Skip to content

Phase II clinical study of emixustat hydrochloride for treatment of geographic atrophy shows dose-dependent effect

A Phase II a human study led by retinal clinicians at the Retinal Consultants of Arizona in Phoenix, and sponsored by Acucela Inc., based in Seattle, Washington, has shown a dose-dependent response in patients receiving oral administration of emixustat hydrochloride over a 90-day period. The novel experimental small molecule treatment is a visual cycle modulator, potentially capable of addressing geographic atrophy associated with dry age-related macular degeneration. Results of the study have been published in the journal Retina, Vol. 35, Iss. 6, pp1 1173-1183.


The rationale behind the mode of action of the drug is understood to rest on the principle of reducing the impact of certain stressors in the retina, including light, oxygen tension and accumulation of toxic retinoid by-products. In particular, independent research in animal models suggests that reduction of visual chromophore biosynthesis in the visual cycle could potentially prevent retinal pathology caused by stressors such as light, retinoid by-products, and oxygen. The more recent clinical study was aimed at addressing the safety, tolerability, and pharmacodynamics of emixustat by randomising subjects to one of five different tretment groups: placebo, 2mg, 5mg, 7mg and 10mg oral emixustat for a period of 90 days. The research group then measured recovery of rod photoreceptor sensitivity using electroretinography (ERG) after photobleach. Of the seventy-two subjects tested (54 emixustat and 18 placebo) emixustat was found to suppress rod photoreceptor sensitivity in a dose-dependent manner plateauing by day 14 and reversible within 7 day to 14 days after drug cessation. According to the published results, most of the systemic adverse events were not considered treatment related, the majority of which were understood to resolve on study or within 7 days to 14 days after study drug cessation. However, the supporting company, Acucela, did point out that the limitations of the study included its small sample size and the proportion of subjects who did not complete the entire 90-day dosing period.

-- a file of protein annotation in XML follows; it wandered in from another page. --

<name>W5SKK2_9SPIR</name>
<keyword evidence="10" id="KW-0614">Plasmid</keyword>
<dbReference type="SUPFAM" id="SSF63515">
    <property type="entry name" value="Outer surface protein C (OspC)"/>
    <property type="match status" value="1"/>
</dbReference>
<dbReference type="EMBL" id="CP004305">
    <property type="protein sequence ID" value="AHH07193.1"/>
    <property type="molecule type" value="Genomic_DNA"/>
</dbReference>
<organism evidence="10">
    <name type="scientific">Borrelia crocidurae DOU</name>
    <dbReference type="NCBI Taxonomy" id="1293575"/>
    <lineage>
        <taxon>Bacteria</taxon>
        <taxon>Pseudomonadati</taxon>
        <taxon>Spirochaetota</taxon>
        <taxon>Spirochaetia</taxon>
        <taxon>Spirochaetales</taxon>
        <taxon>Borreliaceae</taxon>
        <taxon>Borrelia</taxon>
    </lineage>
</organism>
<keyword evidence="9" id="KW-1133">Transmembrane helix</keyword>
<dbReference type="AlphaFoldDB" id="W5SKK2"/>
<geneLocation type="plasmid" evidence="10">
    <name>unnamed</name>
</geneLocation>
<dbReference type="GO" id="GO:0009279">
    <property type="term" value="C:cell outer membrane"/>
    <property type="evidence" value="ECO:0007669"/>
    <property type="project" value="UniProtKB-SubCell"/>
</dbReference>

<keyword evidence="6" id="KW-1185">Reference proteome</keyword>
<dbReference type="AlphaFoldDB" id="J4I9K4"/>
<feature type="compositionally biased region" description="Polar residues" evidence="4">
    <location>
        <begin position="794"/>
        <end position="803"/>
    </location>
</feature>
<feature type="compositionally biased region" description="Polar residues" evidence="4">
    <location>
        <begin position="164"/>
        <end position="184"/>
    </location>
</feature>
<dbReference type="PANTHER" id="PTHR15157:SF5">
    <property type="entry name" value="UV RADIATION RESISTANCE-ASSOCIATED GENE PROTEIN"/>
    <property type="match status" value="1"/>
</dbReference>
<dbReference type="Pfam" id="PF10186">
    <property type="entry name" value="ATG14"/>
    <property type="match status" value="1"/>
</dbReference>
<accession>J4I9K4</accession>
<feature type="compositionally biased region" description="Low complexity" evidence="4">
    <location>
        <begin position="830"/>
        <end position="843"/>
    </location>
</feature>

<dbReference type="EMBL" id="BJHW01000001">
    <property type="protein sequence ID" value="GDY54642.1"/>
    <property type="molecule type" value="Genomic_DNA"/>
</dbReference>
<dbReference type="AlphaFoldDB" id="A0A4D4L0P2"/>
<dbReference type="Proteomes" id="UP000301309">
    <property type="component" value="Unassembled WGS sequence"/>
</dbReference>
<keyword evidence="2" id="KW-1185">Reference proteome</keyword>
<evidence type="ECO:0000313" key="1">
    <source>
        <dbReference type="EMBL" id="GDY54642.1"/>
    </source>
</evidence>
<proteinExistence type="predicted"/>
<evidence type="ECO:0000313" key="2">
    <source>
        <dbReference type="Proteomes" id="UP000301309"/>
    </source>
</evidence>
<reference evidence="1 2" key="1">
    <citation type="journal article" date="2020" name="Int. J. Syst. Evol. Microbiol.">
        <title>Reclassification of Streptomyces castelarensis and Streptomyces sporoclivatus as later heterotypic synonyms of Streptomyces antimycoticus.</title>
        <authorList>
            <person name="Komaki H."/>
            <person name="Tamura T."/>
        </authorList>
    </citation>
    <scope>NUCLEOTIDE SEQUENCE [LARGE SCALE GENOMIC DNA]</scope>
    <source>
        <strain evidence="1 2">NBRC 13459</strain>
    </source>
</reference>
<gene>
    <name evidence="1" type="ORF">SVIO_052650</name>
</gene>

Acucela are understod to be interested in the pathological effects of photooxidative stress, retinoid byproducts and hypoxia, suspected to be prominent mediators of photoreceptor damage and degeneration in human retinal diseases, including age-related macular degeneration, Stargardt disease, proliferative diabetic retinopathy, and diabetic macular edema. Emuxistat represents an oral non-retinoid, small molecule inhibitor of RPE65 and previous animal studies demonstrated that emixustat could inhibit RPE65 in a dose-dependent, reversible manner. According to further information provided by Acucela, emixustat represents the company’s first internally developed compound with which they hope to secure regulatory approval for the treatment of geographic atrophy associated with dry AMD, subject to completion of a Phase III study.